|You MUST read the Quadrivium!|
I'm not a math or science person, and you don't have to be to enjoy this gorgeous book's one page topics. I like to just open the book at random and read one. This morning was the concept of Li Symmetries. Li Symmetries are patterns found in nature that are self organizing, and differ from "static symmetry" in that "they are primarily caused by interaction between processes and materials." Some of the most readily recognizable examples of this in nature are tree bark, or the ribbing of the sand in the beach caused by wind.
Clouds are also an example of this, and I've cited clouds as a reference point many times for how I often approach working with wool. I see symmetries in raw wool that arise in the sheep's coat as it interacted with the elements and the sheep's movement while it wore the wool. So further when I'm am looking for pattern's in the wool (meaningful or otherwise), a second "interaction between process and material" occurs between my felting needle and the inherent symmetries in the wool..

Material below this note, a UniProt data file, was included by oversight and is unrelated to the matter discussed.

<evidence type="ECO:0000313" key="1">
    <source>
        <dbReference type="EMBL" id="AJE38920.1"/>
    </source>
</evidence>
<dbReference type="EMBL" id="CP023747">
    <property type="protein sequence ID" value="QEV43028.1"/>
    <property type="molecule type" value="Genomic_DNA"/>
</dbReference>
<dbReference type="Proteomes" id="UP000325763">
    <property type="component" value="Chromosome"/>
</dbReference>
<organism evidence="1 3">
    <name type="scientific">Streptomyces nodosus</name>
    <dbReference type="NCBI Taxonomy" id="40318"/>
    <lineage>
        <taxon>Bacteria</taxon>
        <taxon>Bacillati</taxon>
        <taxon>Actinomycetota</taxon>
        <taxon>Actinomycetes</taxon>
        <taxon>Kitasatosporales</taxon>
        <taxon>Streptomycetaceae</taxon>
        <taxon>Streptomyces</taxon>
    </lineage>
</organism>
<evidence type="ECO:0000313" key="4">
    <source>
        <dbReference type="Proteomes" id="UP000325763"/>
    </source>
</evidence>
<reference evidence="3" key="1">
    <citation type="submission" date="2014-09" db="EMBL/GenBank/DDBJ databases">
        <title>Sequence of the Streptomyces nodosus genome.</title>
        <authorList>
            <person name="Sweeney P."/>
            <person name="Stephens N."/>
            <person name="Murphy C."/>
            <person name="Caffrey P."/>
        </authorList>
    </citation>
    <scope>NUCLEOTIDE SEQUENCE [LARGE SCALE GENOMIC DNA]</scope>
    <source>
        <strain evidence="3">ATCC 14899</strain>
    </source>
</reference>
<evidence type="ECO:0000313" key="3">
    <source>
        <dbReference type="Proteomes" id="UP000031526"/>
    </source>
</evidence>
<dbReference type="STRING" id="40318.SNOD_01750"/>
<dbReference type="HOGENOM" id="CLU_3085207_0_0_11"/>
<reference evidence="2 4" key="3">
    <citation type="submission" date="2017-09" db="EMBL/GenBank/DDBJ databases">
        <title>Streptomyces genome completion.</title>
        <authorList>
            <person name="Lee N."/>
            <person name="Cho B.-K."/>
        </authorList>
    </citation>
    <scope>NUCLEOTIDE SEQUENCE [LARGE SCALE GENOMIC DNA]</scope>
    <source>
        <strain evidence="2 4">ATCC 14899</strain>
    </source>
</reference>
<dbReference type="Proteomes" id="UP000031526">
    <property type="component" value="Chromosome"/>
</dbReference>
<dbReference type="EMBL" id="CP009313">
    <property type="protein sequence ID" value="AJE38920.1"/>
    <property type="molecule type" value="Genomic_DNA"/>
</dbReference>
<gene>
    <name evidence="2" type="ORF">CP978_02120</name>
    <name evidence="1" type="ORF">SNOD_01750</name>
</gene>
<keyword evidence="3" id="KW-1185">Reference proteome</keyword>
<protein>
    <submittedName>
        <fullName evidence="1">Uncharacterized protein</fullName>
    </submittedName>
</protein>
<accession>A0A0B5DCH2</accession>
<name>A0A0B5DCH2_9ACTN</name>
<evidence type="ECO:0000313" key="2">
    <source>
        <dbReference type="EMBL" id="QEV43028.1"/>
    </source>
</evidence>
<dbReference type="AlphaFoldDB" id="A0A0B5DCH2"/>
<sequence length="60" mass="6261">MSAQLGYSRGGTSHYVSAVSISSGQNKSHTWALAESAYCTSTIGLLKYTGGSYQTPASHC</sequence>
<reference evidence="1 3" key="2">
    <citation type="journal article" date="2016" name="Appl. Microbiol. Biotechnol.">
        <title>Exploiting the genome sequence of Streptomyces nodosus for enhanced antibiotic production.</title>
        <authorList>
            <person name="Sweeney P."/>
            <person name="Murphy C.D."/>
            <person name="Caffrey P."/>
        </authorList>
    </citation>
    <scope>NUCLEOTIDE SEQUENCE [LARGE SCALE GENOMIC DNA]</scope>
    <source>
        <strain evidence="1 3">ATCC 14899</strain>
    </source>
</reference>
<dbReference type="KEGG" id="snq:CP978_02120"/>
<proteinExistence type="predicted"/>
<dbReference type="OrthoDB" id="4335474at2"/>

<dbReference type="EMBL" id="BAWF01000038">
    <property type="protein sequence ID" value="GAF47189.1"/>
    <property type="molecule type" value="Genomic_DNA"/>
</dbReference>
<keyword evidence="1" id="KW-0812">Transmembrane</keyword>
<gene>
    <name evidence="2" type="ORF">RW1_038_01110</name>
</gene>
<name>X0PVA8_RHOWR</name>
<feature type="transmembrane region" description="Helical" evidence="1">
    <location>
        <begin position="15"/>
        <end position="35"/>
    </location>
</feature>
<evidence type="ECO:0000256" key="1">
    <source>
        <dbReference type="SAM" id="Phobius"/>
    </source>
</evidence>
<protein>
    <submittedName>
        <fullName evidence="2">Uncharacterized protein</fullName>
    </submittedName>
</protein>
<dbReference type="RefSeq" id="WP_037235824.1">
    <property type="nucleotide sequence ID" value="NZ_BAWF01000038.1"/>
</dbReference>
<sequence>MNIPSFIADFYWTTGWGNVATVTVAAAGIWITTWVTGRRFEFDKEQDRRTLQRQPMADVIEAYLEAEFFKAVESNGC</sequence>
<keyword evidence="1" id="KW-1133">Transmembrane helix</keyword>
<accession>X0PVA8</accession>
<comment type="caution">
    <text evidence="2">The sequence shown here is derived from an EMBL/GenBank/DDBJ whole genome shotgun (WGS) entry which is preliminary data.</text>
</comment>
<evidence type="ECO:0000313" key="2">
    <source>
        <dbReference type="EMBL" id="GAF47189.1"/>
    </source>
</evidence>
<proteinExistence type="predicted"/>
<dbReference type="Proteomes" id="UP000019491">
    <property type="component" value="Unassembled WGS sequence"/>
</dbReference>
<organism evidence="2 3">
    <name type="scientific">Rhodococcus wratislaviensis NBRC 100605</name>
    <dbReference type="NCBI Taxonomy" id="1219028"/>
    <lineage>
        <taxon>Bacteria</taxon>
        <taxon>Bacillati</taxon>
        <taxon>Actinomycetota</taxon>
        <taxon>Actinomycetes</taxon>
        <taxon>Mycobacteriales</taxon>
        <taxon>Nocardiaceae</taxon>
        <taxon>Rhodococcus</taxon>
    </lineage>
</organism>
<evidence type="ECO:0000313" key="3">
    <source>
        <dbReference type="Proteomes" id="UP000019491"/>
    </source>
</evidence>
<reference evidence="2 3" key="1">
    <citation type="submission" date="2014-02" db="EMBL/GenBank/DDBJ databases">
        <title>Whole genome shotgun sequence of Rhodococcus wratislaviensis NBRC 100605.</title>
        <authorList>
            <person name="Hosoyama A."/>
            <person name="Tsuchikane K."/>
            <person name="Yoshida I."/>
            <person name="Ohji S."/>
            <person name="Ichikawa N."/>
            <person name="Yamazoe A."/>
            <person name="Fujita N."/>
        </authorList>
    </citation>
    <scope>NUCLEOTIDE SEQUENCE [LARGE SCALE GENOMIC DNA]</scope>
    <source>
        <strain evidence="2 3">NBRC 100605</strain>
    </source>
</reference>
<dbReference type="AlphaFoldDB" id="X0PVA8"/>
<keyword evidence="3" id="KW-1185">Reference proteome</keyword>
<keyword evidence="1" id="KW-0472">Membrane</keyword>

It struck me as odd (I don't know why, because this is just how my life works) that I opened to the Quadrivium's entry on Li Symmetries this morning, because last night I got sucked into working in a really different way with the patterns in the wool. I'm working in an abstract way at creating a 2.5 dimension piece of patterned wool which will likely be attached to a canvas and covered in paint and or resin.
It seemed a little "blasphemous" to me at first because part of the joy of wool is the tactile nature. . . even if you don't touch it, it's "tactile to the eye" somehow. Covering it in paint. . .it's like it isn't wool anymore. But I've been playing around with painting it anyway, and I think the results are interesting, even if it is far, far away from the material's roots.
I LOVE walking in the woods and noticing symmetries in the bark, and the symmetries of branch-growth as affected by the ocean winds. So as different as this wall-hanging piece is (whether it ends up affixed to canvas, or to a quilt even) I feel like it's absolutely a continuation of my past explorations with wool. Which, even if it ends up as bad art, is a rewarding growth process. Which is all that is really important.